Photo Contest Insider Blog


Amazing Animals Entered in to National Geographic Traveler Photo Contest

May 18, 2013

The National Geographic Traveler photo contest 2013 is producing some amazing entries, we recently had the pleasure of publishing some photos from the contest back in April, and again we are in a position to share with you some more stunning photos under the collection of animals.

 

The 25th annual National Geographic Traveler Photo Contest is still accepting submissions. So if you have some stunning travel photo then Enter today!

Official prizes include: a 10-day National Geographic Expedition to the Galápagos for two; a 7-day National Geographic Photography Workshop for one; a 6-day cruise for two on a Maine windjammer schooner; and $200 gift certificates to B&H Photo.

This is open to all who have reached the age of majority.

 

Who Needs to Fly? – Photo and caption by Paul Lee/National Geographic Traveler Photo Contest – This is one of the Big Major Cay's pigs swimming in the clear, turquoise waters of the Bahamas. Pigs are great swimmers!

 

Gentoo Chicks – Photo and caption by Richard Sidey/National Geographic Traveler Photo Contest – Two newly hatched Gentoo Penguin chicks get their first glimpse at the Antarctic wilderness.

 

Curious Whaleshark – Photo and caption by Jonne Seijdel/National Geographic Traveler Photo Contest – Whaleshark encounter in the Bohol Sea, Philippines.

 

Unexpected Alliance – Photo and caption by Mary Ellen Urbanski/National Geographic Traveler Photo Contest – I have seen alligators and turtles together in ponds before, but never like this! I was at Bluebill Pond in Harris Neck NWR when I saw what I thought was an alligator sunning itself on a stump. As I got closer I realized that it was actually perched on the back of a turtle! I wish I had been there to witness how this surprising esprit de corps had came to pass!

 

Togetherness – Photo and caption by Petra Bensted/National Geographic Traveler Photo Contest – A family of snow monkeys cuddling up together for security and warmth. They appeared very protective of one another and seemed unsure of my presence.

 

The hummingbird and the flower – Photo and caption by Alain Martens/National Geographic Traveler Photo Contest – Picture took on march 27 with a Nikon D90 + zoom 80-400 mm – 400 mm – ISO 800 – 1/3200 sec – f 7.1.

 

Osprey Launching – Photo and caption by Mark Gottlieb/National Geographic Traveler Photo Contest – I clicked this photo as the Osprey was taking off from his perch.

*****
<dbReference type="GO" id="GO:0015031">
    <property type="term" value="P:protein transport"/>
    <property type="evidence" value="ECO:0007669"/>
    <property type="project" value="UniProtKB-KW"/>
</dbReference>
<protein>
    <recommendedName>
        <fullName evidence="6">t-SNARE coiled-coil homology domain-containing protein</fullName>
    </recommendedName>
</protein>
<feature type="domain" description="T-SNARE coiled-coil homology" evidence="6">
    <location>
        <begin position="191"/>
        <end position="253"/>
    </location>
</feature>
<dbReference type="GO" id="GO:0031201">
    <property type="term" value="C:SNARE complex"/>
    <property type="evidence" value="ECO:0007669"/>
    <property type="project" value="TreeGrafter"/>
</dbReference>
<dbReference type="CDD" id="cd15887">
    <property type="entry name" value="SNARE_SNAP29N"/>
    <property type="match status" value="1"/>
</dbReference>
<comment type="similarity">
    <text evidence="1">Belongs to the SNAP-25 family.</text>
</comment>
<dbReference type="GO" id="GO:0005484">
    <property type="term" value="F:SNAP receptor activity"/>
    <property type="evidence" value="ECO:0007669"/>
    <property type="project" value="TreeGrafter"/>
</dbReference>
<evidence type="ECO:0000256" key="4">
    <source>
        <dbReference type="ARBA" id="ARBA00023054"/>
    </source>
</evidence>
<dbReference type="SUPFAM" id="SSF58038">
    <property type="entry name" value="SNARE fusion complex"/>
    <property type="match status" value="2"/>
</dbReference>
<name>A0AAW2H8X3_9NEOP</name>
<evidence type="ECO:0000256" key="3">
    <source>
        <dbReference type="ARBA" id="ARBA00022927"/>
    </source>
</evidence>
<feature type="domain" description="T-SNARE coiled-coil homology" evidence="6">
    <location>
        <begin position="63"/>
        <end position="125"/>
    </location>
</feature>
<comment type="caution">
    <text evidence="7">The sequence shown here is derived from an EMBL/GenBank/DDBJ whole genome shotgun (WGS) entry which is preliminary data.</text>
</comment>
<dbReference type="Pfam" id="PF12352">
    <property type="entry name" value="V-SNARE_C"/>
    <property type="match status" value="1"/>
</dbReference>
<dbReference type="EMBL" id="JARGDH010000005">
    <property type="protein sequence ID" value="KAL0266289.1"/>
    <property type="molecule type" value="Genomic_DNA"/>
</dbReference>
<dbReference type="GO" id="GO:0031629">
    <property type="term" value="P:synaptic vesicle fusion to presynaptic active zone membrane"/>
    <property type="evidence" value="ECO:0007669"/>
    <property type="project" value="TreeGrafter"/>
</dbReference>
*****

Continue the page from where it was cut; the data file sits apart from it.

Oregon Lion – Photo and caption by gary migues/National Geographic Traveler Photo Contest – Sea Lion on Pacific Coast of Oregon

 

Look Into My Eyes – Photo and caption by Natalie Murray/National Geographic Traveler Photo Contest – This picture was taken on a game drive in the Addo Elephant National Park, the third largest national park in the Eastern Cape, South Africa. The park contains a wide diversity of fauna, flora and landscapes and incorporates semi arid landscapes all the way to a marine reserve. These zebra were so calm and you just got the feeling they wanted to be photographed!

 

In The Rain – Photo and caption by Kandace Stroupe/National Geographic Traveler Photo Contest – This photograph was taken while I was on vacation in South Carolina. It was a rainy miserable day until I happened uppon this alligator hanging out in a local pond.

 

fighter – Photo and caption by majed ali/National Geographic Traveler Photo Contest – two vultures in action from massai mara in kenya while they are fighting

 

Hidden Treasure – Photo and caption by Jessi Fikan/National Geographic Traveler Photo Contest – A surprise companion, the Pacific Tree Frog, lurking in the lichen.

 

Hanging Around – Photo and caption by Peter Stanley/National Geographic Traveler Photo Contest – A two year old Mountain Gorilla (Gorilla beringei beringei) of the Sabinyo family, plays in the bamboo forest of Volcanoes National Park, Rwanda. In 1981, this population fell to 240 because of rampent poaching and habitat loss. Today the population is estimated to be around 800 and rising and this photograph represents the exciting turn around and hope for the next generation. Thank you to the conservationists, rangers and educators working to protect these magnificent cousins of ours and their habitat in the Virunga massif.

 

 


  • I loved these lovely captures. Indeed this is a lovely collection of creatures that many of us heard about them, but really never seen them. Thank you for sharing.